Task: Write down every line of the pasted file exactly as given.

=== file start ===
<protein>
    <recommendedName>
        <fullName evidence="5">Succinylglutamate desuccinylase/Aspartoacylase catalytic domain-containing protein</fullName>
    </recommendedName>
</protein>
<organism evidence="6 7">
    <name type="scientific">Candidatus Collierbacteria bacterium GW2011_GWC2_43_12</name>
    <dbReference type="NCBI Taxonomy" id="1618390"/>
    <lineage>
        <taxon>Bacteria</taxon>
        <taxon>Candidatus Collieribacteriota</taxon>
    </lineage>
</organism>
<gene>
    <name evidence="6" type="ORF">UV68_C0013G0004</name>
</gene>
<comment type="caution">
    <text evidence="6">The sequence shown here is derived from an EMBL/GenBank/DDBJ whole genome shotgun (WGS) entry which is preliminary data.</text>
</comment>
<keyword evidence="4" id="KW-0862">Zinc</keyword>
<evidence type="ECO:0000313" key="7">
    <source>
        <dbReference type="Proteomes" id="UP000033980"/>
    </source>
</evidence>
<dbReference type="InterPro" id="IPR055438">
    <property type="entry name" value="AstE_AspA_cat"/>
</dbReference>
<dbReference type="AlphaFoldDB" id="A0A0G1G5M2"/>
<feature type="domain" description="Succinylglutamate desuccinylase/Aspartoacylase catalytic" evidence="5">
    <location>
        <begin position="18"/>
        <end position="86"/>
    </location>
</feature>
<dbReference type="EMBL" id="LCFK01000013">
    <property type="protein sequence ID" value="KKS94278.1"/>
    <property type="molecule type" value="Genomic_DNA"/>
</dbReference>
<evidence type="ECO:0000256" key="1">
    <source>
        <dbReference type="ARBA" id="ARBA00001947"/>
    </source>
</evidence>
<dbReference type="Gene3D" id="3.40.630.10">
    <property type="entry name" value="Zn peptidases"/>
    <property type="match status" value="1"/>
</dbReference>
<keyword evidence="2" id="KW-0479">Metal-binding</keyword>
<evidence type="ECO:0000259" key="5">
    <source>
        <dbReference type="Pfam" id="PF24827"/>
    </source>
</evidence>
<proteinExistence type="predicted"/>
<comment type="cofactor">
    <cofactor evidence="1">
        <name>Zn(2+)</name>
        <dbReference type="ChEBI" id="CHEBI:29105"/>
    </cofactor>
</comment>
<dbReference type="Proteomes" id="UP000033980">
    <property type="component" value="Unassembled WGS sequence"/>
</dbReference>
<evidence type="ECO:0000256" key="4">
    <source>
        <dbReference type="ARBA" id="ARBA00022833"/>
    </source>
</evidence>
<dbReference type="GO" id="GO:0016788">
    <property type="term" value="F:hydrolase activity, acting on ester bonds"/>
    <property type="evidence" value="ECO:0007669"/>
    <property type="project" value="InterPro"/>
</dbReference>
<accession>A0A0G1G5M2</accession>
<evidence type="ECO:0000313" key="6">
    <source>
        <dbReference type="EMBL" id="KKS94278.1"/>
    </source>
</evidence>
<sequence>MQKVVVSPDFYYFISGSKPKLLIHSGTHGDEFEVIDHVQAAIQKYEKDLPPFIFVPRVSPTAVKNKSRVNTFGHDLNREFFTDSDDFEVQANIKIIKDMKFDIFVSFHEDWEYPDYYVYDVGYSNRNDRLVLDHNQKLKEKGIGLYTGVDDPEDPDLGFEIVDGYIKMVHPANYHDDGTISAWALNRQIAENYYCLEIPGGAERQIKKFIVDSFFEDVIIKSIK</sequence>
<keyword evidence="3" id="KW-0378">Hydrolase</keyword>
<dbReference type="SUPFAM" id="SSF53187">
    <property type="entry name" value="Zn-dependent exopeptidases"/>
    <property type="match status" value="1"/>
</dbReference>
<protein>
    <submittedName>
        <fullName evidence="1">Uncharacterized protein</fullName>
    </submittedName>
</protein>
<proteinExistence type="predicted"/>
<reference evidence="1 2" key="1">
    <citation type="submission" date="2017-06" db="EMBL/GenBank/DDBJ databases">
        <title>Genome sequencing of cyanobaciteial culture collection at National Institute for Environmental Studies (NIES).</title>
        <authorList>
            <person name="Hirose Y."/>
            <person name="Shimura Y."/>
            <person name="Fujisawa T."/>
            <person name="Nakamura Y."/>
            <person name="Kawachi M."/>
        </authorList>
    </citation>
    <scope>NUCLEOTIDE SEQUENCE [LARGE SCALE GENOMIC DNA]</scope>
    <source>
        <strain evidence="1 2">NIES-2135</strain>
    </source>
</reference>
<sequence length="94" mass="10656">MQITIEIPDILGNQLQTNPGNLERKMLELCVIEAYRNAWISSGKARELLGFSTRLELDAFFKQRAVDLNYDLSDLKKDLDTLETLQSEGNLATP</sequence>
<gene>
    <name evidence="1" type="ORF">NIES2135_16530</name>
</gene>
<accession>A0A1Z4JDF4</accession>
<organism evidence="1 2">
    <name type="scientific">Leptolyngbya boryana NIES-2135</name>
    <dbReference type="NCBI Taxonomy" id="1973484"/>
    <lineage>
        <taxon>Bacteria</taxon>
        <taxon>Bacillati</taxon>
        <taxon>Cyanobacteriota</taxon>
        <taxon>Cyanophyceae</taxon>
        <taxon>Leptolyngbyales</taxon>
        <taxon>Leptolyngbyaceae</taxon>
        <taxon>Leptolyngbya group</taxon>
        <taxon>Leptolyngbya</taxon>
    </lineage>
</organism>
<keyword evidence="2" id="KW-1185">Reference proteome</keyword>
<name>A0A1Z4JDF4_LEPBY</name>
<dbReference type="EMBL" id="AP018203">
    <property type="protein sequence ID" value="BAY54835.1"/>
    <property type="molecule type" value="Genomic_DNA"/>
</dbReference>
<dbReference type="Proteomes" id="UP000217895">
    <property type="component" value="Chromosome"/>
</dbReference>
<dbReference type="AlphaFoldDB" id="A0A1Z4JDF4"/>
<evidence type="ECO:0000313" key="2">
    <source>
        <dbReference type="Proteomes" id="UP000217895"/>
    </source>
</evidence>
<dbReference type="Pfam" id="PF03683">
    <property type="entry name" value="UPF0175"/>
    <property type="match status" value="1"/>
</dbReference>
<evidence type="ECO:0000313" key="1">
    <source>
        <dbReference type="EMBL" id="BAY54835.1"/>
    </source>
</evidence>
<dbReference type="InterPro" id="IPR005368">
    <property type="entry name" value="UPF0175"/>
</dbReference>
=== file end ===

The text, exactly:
<protein>
    <recommendedName>
        <fullName evidence="5">Succinylglutamate desuccinylase/Aspartoacylase catalytic domain-containing protein</fullName>
    </recommendedName>
</protein>
<organism evidence="6 7">
    <name type="scientific">Candidatus Collierbacteria bacterium GW2011_GWC2_43_12</name>
    <dbReference type="NCBI Taxonomy" id="1618390"/>
    <lineage>
        <taxon>Bacteria</taxon>
        <taxon>Candidatus Collieribacteriota</taxon>
    </lineage>
</organism>
<gene>
    <name evidence="6" type="ORF">UV68_C0013G0004</name>
</gene>
<comment type="caution">
    <text evidence="6">The sequence shown here is derived from an EMBL/GenBank/DDBJ whole genome shotgun (WGS) entry which is preliminary data.</text>
</comment>
<keyword evidence="4" id="KW-0862">Zinc</keyword>
<evidence type="ECO:0000313" key="7">
    <source>
        <dbReference type="Proteomes" id="UP000033980"/>
    </source>
</evidence>
<dbReference type="InterPro" id="IPR055438">
    <property type="entry name" value="AstE_AspA_cat"/>
</dbReference>
<dbReference type="AlphaFoldDB" id="A0A0G1G5M2"/>
<feature type="domain" description="Succinylglutamate desuccinylase/Aspartoacylase catalytic" evidence="5">
    <location>
        <begin position="18"/>
        <end position="86"/>
    </location>
</feature>
<dbReference type="EMBL" id="LCFK01000013">
    <property type="protein sequence ID" value="KKS94278.1"/>
    <property type="molecule type" value="Genomic_DNA"/>
</dbReference>
<evidence type="ECO:0000256" key="1">
    <source>
        <dbReference type="ARBA" id="ARBA00001947"/>
    </source>
</evidence>
<dbReference type="Gene3D" id="3.40.630.10">
    <property type="entry name" value="Zn peptidases"/>
    <property type="match status" value="1"/>
</dbReference>
<keyword evidence="2" id="KW-0479">Metal-binding</keyword>
<evidence type="ECO:0000259" key="5">
    <source>
        <dbReference type="Pfam" id="PF24827"/>
    </source>
</evidence>
<proteinExistence type="predicted"/>
<comment type="cofactor">
    <cofactor evidence="1">
        <name>Zn(2+)</name>
        <dbReference type="ChEBI" id="CHEBI:29105"/>
    </cofactor>
</comment>
<dbReference type="Proteomes" id="UP000033980">
    <property type="component" value="Unassembled WGS sequence"/>
</dbReference>
<evidence type="ECO:0000256" key="4">
    <source>
        <dbReference type="ARBA" id="ARBA00022833"/>
    </source>
</evidence>
<dbReference type="GO" id="GO:0016788">
    <property type="term" value="F:hydrolase activity, acting on ester bonds"/>
    <property type="evidence" value="ECO:0007669"/>
    <property type="project" value="InterPro"/>
</dbReference>
<accession>A0A0G1G5M2</accession>
<evidence type="ECO:0000313" key="6">
    <source>
        <dbReference type="EMBL" id="KKS94278.1"/>
    </source>
</evidence>
<sequence>MQKVVVSPDFYYFISGSKPKLLIHSGTHGDEFEVIDHVQAAIQKYEKDLPPFIFVPRVSPTAVKNKSRVNTFGHDLNREFFTDSDDFEVQANIKIIKDMKFDIFVSFHEDWEYPDYYVYDVGYSNRNDRLVLDHNQKLKEKGIGLYTGVDDPEDPDLGFEIVDGYIKMVHPANYHDDGTISAWALNRQIAENYYCLEIPGGAERQIKKFIVDSFFEDVIIKSIK</sequence>
<keyword evidence="3" id="KW-0378">Hydrolase</keyword>
<dbReference type="SUPFAM" id="SSF53187">
    <property type="entry name" value="Zn-dependent exopeptidases"/>
    <property type="match status" value="1"/>
</dbReference>
<protein>
    <submittedName>
        <fullName evidence="1">Uncharacterized protein</fullName>
    </submittedName>
</protein>
<proteinExistence type="predicted"/>
<reference evidence="1 2" key="1">
    <citation type="submission" date="2017-06" db="EMBL/GenBank/DDBJ databases">
        <title>Genome sequencing of cyanobaciteial culture collection at National Institute for Environmental Studies (NIES).</title>
        <authorList>
            <person name="Hirose Y."/>
            <person name="Shimura Y."/>
            <person name="Fujisawa T."/>
            <person name="Nakamura Y."/>
            <person name="Kawachi M."/>
        </authorList>
    </citation>
    <scope>NUCLEOTIDE SEQUENCE [LARGE SCALE GENOMIC DNA]</scope>
    <source>
        <strain evidence="1 2">NIES-2135</strain>
    </source>
</reference>
<sequence length="94" mass="10656">MQITIEIPDILGNQLQTNPGNLERKMLELCVIEAYRNAWISSGKARELLGFSTRLELDAFFKQRAVDLNYDLSDLKKDLDTLETLQSEGNLATP</sequence>
<gene>
    <name evidence="1" type="ORF">NIES2135_16530</name>
</gene>
<accession>A0A1Z4JDF4</accession>
<organism evidence="1 2">
    <name type="scientific">Leptolyngbya boryana NIES-2135</name>
    <dbReference type="NCBI Taxonomy" id="1973484"/>
    <lineage>
        <taxon>Bacteria</taxon>
        <taxon>Bacillati</taxon>
        <taxon>Cyanobacteriota</taxon>
        <taxon>Cyanophyceae</taxon>
        <taxon>Leptolyngbyales</taxon>
        <taxon>Leptolyngbyaceae</taxon>
        <taxon>Leptolyngbya group</taxon>
        <taxon>Leptolyngbya</taxon>
    </lineage>
</organism>
<keyword evidence="2" id="KW-1185">Reference proteome</keyword>
<name>A0A1Z4JDF4_LEPBY</name>
<dbReference type="EMBL" id="AP018203">
    <property type="protein sequence ID" value="BAY54835.1"/>
    <property type="molecule type" value="Genomic_DNA"/>
</dbReference>
<dbReference type="Proteomes" id="UP000217895">
    <property type="component" value="Chromosome"/>
</dbReference>
<dbReference type="AlphaFoldDB" id="A0A1Z4JDF4"/>
<evidence type="ECO:0000313" key="2">
    <source>
        <dbReference type="Proteomes" id="UP000217895"/>
    </source>
</evidence>
<dbReference type="Pfam" id="PF03683">
    <property type="entry name" value="UPF0175"/>
    <property type="match status" value="1"/>
</dbReference>
<evidence type="ECO:0000313" key="1">
    <source>
        <dbReference type="EMBL" id="BAY54835.1"/>
    </source>
</evidence>
<dbReference type="InterPro" id="IPR005368">
    <property type="entry name" value="UPF0175"/>
</dbReference>